Charity helps those on bad path

01:08, May 27 2014
charity
THINK BIG: Practising what his T-shirt preaches, Brooke "Alfie" Butler hopes his charity Journey of Hope gets off the ground soon so that more people with big medical bills for rare illnesses can be helped.

When Brooke "Alfie" Butler's friend Caitlin Hawthorn was diagnosed with a rare form of cancer, he wanted to do something more than send his best wishes.

So Butler, aged 24, set up a fundraising evening that raised $4500 to go towards her expensive medication and other expenses which, because of the rarity of her condition, were not eligible for funding.

"Everyone was congratulating me on raising the money but for me it wasn't enough because her costs were about $9000-$10,000 a month. So I just went for it and decided to set up the charity Journey of Hope and began the paperwork."

Hawthorn died, aged 21, in February, shortly before Butler's charity was registered. Her legacy has inspired him to continue with it, to help others in similar situations as Hawthorn.

Butler, a third-year history and religious studies student, met Hawthorn three years ago while studying in Palmerston North.

"We weren't really close but it brought us a bit closer when I said I wanted to help her out. She never asked for it, she was so courageous and strong and always put others' needs before her own. As a friend I just wanted to jump in and help out."

Journey of Hope is selling merchandise and running a Give a Little account, but Butler hopes sponsorship will help to organise annual events such as triathlons.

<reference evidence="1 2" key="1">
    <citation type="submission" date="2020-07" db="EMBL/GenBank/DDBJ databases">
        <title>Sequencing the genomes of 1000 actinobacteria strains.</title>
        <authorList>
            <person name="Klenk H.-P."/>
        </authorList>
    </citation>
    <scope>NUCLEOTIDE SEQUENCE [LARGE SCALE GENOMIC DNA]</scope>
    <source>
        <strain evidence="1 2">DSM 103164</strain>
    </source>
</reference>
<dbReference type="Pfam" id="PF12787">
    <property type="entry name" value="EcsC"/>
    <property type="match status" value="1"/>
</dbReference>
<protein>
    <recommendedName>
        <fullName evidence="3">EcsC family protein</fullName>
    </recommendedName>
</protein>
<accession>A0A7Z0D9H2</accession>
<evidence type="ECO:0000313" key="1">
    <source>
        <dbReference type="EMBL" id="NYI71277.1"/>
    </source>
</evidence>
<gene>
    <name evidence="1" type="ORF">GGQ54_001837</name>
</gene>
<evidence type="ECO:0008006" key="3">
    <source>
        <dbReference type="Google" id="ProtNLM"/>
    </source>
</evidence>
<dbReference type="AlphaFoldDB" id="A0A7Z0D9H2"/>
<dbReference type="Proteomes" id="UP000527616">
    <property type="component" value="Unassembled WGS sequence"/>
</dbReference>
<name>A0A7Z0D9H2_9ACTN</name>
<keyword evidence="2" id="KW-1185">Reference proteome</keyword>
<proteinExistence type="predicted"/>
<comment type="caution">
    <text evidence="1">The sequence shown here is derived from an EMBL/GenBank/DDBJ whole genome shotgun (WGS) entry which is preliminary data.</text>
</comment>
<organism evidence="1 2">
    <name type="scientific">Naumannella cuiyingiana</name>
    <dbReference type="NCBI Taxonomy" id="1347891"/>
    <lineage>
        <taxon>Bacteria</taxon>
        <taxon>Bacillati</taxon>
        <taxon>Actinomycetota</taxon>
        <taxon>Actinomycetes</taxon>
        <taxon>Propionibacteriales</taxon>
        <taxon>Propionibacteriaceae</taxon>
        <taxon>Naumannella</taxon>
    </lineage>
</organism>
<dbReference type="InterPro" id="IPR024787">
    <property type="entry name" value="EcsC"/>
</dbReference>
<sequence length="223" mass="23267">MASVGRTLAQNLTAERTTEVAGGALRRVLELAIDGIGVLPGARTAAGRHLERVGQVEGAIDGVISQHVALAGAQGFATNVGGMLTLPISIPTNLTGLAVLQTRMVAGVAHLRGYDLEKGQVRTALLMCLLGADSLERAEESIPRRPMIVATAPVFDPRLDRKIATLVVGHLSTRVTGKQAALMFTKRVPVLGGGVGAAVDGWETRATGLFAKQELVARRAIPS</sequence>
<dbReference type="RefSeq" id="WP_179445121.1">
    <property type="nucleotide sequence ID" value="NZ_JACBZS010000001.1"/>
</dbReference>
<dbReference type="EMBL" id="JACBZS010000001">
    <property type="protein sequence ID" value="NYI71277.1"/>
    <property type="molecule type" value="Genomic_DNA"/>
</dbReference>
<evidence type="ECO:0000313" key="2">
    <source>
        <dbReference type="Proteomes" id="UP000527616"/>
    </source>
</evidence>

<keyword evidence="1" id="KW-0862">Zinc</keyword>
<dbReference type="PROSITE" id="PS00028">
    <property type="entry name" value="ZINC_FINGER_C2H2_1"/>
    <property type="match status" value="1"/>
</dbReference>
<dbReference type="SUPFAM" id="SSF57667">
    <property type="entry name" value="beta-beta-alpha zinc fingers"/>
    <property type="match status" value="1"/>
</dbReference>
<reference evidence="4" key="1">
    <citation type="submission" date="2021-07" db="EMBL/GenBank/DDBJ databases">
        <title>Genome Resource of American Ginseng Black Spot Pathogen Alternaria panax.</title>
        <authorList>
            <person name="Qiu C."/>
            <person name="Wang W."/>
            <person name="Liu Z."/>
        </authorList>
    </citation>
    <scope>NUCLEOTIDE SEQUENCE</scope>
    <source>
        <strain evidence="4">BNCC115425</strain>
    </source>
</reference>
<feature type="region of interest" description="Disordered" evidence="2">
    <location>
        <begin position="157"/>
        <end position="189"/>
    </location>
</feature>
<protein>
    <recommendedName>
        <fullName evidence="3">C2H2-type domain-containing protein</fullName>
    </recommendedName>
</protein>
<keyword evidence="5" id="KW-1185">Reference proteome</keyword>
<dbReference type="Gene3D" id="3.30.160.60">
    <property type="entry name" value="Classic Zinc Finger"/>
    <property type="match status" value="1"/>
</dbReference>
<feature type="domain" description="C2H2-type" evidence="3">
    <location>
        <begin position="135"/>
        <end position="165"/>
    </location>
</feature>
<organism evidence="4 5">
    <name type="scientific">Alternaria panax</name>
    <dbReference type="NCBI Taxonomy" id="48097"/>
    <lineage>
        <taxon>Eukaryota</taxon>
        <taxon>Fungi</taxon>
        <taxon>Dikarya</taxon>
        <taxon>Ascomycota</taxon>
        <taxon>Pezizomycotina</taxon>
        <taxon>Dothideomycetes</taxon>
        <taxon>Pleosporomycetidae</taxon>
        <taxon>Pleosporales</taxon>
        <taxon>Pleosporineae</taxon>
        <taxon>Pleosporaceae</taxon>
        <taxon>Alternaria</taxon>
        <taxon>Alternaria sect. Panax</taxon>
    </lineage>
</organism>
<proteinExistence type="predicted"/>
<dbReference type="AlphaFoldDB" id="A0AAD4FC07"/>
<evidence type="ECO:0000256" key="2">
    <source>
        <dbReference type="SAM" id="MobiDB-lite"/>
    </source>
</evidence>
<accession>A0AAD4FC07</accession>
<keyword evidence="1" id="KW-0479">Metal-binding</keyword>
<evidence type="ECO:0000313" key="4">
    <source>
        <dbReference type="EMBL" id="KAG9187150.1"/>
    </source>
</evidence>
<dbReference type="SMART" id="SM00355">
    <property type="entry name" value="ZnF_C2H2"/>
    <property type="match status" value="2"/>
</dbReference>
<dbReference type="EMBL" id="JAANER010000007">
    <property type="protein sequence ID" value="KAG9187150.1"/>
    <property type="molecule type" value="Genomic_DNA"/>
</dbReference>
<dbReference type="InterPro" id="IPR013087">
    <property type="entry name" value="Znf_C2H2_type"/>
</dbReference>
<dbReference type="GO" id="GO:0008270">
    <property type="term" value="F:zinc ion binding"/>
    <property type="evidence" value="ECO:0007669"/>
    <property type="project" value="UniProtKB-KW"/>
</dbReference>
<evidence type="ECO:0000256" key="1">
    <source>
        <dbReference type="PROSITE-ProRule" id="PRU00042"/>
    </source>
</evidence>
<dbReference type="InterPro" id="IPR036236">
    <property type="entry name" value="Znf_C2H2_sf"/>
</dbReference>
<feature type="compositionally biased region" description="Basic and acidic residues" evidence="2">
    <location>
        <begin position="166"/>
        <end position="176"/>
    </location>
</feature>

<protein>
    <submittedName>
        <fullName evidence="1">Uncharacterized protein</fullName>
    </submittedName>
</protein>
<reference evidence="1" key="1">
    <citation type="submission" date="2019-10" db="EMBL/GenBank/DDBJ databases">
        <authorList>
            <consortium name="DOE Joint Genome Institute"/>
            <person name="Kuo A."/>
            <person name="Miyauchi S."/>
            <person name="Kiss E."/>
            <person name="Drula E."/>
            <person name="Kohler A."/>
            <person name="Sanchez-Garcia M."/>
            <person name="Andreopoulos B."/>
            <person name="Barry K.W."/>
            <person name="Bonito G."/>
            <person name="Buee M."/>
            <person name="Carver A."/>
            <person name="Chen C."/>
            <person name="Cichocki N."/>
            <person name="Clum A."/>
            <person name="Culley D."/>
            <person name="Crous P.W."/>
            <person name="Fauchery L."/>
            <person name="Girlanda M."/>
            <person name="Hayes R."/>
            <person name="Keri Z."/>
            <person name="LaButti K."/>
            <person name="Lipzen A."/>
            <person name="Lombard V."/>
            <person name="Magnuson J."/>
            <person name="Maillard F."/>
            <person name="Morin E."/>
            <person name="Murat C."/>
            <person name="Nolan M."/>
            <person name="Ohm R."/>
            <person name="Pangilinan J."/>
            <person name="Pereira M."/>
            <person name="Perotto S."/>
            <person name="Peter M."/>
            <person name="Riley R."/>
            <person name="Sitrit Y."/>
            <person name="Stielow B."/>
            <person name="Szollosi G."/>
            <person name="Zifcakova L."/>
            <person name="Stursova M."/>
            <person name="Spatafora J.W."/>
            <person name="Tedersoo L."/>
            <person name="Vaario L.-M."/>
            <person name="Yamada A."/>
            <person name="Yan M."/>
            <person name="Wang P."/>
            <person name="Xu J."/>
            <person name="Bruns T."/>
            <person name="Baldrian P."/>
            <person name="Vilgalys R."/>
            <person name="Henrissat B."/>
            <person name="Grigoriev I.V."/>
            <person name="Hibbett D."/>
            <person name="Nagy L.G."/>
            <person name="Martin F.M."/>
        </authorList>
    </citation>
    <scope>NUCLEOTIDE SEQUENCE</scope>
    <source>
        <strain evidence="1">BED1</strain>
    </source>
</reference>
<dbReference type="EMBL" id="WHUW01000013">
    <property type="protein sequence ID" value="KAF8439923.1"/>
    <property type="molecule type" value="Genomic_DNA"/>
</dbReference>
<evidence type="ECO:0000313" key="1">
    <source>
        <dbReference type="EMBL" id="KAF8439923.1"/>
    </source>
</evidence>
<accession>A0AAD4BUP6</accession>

"The money will go towards people who don't fit into a certain bracket for funding, and people with rare diseases or funding issues. I've always been involved in charities one way or another, but it was Caitlin's journey that really inspired me and made me want to see change and to be there for her and anyone else that needed that help."

He has found it challenging to identify people who need help from Journey of Hope.

"At the beginning I, quite naively, emailed Wellington, Christchurch and Auckland hospitals and offered to help but they of course can't do anything because of privacy issues. It's a bit of a pain feeling helpless really."

There were 600 to 700 people at Hawthorn's funeral, and they all hated to see her suffering, he said. "I thought, the sooner [we could] help the better, because illness doesn't wait."

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